top of page

a word on art

Cooking in Quarantine

By Emily Campin

Dining out seems like a distant memory and quarantine has led us all to test our domestic skills in the kitchen and push our creativity further to keep our taste buds entertained. Cooking in the Stewart Lees household however takes a little longer than usual. Once the meal prep is done and the ingredients are purposefully laid out… what was supposed to be a quick and easy dish becomes a work of art.

Risi e Bisi is a springtime Venetian dish, which is often described as half risotto, half soup, and was traditionally made to celebrate the feast of San Marco on 25th April. Those that know me well will know that I love Italy, especially the fabulous food and cocktails. If your local supermarket is running dry on Aperol and prosecco I can only apologise…

I thought I would try and work on my (very poor) culinary skills and create the traditional Italian recipe that inspired this beautiful painting.


- a sprinkle of sunlight

- a pinch of oil paint

- a touch of chiaroscuro

- a dash of a brush

- a flick of the wrist

- a handful of Stewart Lees

I was unsuccessful in finding fresh peas at my local shop, so I had to use frozen peas, but other than that I managed to find everything else. I had read online that the consistency should be similar to a thick soup but not thick enough to need a spoon. After about thirty minutes the dish was finished! With a glass of rosé I sat down to eat my Venetian inspired dinner. It was a simple and wholesome dish and I would certainly recommend it as a summer supper idea.

For anyone who would like to create this dish, here is the recipe:

Risi e Bisi

(Serves 4)

1kg peas in their pods 1l chicken or vegetable stock 40g butter 2 tbsp olive oil 1 small onion, finely chopped 100g pancetta (optional) 250g vialone nano rice (or carnaroli if you can’t find) 50g parmesan, finely grated Small handful of mint or flat-leaf parsley leaves

Pod the peas. Fill a pan with 1.5l of water and put just enough pods in there to be submerged. Discard the rest. Bring to the boil, then turn down the heat and simmer for a 30-60 minutes until reduced by about half.

Strain and discard the pods. Add the pea liquid to the chicken/vegetable stock and bring back to a simmer.

In a saucepan, melt half the butter with the oil, and then add the onion and cook until it begins to soften. Add the pancetta and cook for another five minutes or so, until it begins to release its fat.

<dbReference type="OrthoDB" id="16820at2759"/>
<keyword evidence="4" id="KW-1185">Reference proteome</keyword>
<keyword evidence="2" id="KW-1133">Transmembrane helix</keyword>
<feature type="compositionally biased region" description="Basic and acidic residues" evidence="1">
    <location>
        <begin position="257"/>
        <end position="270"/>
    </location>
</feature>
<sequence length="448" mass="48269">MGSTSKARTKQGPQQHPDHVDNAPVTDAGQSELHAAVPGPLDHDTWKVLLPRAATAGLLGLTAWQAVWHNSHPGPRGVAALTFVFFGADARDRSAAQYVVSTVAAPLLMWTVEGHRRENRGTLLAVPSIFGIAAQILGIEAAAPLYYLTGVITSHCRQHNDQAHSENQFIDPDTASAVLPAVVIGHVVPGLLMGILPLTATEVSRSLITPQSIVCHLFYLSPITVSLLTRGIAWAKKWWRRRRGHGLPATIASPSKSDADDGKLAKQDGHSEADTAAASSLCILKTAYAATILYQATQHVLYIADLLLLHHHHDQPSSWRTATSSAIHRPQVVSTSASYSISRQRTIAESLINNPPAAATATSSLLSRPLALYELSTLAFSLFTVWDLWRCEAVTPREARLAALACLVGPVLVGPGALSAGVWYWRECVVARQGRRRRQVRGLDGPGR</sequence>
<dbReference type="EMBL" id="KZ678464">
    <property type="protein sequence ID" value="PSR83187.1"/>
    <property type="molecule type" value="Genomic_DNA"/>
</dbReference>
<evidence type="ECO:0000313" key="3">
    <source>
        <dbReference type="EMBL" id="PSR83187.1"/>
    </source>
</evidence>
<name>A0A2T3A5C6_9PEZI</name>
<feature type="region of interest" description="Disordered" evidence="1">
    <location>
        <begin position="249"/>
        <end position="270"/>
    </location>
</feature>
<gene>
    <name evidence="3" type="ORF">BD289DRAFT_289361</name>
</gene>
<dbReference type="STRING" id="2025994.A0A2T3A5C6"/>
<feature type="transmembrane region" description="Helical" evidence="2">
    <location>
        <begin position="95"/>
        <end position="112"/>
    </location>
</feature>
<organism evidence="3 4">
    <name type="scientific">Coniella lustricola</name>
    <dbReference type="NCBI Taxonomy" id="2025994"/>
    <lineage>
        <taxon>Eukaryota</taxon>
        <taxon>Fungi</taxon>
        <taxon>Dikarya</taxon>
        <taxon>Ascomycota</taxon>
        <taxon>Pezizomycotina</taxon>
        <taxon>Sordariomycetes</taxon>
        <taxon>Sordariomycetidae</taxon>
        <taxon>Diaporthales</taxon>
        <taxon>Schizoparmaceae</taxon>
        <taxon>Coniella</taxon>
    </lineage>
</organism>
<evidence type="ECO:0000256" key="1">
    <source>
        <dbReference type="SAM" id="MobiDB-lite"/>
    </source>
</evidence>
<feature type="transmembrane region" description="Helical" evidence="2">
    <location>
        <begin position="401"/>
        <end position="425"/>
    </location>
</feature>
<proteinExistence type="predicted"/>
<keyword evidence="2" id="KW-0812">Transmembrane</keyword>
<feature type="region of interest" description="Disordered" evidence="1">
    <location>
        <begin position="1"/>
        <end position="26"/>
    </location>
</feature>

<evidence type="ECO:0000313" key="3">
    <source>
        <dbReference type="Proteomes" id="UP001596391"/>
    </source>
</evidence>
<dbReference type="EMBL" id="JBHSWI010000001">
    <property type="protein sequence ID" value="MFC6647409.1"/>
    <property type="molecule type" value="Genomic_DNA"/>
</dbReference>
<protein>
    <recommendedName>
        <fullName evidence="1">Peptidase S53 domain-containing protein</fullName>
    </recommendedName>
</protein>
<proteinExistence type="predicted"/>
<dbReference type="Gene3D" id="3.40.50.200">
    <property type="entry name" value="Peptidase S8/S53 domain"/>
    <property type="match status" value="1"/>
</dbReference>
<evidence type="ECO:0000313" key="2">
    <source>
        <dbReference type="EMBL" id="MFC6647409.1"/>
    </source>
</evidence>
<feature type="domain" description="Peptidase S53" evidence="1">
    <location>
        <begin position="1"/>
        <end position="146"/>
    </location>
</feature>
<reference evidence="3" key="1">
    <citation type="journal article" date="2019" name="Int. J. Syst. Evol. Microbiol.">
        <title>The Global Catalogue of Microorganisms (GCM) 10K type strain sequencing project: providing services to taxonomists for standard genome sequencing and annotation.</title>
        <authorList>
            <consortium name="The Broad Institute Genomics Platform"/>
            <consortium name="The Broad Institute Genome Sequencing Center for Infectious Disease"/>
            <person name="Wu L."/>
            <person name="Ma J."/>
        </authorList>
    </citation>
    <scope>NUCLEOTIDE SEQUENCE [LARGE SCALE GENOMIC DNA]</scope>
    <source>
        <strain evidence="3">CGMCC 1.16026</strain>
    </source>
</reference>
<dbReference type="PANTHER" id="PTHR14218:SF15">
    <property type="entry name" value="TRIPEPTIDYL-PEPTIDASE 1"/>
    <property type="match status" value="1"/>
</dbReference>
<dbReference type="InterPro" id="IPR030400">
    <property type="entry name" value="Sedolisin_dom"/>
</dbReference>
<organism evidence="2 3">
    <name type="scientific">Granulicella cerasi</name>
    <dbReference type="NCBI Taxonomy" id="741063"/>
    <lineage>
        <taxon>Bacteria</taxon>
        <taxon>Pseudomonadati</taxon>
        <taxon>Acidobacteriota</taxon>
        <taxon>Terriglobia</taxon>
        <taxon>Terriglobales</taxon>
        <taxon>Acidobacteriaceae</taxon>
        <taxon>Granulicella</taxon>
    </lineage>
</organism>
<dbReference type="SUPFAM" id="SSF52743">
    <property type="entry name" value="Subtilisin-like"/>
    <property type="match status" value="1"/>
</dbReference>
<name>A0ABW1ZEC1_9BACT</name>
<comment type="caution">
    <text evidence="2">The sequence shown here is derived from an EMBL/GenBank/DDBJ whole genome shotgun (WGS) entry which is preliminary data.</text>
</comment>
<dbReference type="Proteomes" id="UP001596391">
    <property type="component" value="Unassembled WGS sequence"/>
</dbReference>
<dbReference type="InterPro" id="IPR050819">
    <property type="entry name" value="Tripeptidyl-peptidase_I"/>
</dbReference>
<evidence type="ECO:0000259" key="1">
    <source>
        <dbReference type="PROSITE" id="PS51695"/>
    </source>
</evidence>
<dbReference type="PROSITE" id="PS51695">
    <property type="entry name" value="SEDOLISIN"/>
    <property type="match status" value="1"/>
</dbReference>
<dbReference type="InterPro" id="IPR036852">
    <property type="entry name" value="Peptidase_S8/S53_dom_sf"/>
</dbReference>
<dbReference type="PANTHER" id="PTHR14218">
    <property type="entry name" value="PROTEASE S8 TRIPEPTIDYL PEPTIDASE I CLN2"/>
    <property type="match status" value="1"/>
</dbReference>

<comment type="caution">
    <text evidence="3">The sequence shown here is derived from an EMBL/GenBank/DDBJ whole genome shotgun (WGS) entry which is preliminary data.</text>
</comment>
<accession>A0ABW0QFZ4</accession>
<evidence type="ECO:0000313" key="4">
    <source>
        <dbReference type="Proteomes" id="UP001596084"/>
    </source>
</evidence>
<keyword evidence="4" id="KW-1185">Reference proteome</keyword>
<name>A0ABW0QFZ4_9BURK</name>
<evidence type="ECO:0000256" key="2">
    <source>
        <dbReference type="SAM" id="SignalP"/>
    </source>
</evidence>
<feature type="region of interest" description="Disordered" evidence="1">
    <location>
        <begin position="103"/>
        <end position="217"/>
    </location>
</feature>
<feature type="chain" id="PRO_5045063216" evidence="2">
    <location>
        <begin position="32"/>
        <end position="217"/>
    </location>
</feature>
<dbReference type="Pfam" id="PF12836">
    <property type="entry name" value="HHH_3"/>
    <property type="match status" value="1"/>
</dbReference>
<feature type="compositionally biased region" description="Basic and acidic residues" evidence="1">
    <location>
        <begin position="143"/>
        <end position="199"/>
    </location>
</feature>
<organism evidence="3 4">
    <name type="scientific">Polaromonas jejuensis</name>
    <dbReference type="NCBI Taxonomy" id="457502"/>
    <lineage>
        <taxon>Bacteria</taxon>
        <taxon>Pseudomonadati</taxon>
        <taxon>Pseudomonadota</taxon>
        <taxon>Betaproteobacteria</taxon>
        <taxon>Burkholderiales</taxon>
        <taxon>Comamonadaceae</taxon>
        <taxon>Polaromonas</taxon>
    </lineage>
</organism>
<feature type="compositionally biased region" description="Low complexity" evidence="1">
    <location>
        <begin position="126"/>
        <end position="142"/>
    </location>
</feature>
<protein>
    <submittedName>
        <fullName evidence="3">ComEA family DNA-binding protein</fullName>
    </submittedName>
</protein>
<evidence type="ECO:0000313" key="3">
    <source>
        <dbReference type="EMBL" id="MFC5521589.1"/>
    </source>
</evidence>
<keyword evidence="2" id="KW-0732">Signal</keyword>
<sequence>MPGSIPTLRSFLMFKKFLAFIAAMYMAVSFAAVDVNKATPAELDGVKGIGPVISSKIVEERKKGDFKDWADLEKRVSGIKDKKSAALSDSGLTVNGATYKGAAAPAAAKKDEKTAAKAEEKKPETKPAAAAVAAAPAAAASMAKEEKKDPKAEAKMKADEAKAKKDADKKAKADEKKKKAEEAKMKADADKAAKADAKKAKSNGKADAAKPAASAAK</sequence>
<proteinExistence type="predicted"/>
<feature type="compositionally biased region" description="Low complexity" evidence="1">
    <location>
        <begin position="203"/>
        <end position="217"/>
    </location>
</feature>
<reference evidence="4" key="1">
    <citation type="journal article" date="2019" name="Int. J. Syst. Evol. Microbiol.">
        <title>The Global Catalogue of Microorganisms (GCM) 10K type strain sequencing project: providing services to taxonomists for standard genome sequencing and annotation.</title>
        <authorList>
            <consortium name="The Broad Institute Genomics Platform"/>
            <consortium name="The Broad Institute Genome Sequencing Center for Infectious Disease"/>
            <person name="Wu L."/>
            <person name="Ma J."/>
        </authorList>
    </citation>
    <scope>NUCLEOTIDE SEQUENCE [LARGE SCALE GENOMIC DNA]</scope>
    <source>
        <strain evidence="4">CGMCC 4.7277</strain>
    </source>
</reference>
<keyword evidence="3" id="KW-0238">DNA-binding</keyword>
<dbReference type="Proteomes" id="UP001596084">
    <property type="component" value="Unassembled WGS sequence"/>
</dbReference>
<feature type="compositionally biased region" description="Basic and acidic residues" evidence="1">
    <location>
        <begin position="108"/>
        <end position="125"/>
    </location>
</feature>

Stir in the rice and cook until all the grains are well coated with fat and begin to look translucent, then turn up the heat a little and add a ladleful of stock. Cook, stirring all the while, until most of the liquid has been absorbed, then repeat until the rice is tender and the dish has a thick, soupy consistency (you may not need all the stock). Add the peas after about 12 minutes.

Once the dish is ready, stir in the cheese and remaining butter, cover and leave to sit for five minutes. Season to taste, divide between shallow bowls and top with the herbs.

Stewart’s addition of the fresh strawberries to his painting, adds a rich red colour, which is the final colour to form the Italian tricolor flag. So, I finished my meal with some fresh strawberries for something sweet.

“As I observe a still life grouping with ever deepening intensity, the objects, and the space they occupy, become a landscape with depth and atmosphere revealed through the play of light across forms, all firmly rooted within a plane. And by adhering to strict accuracy in drawing and modelling, and by my pursuit of meticulous fidelity to form, texture and colour, I come up against all the challenges of a portrait painter, concerned with surface but trying all the time to say something deeper about the subject before me, to turn the familiar into something extraordinary.”

– Stewart Lees, 2013


bottom of page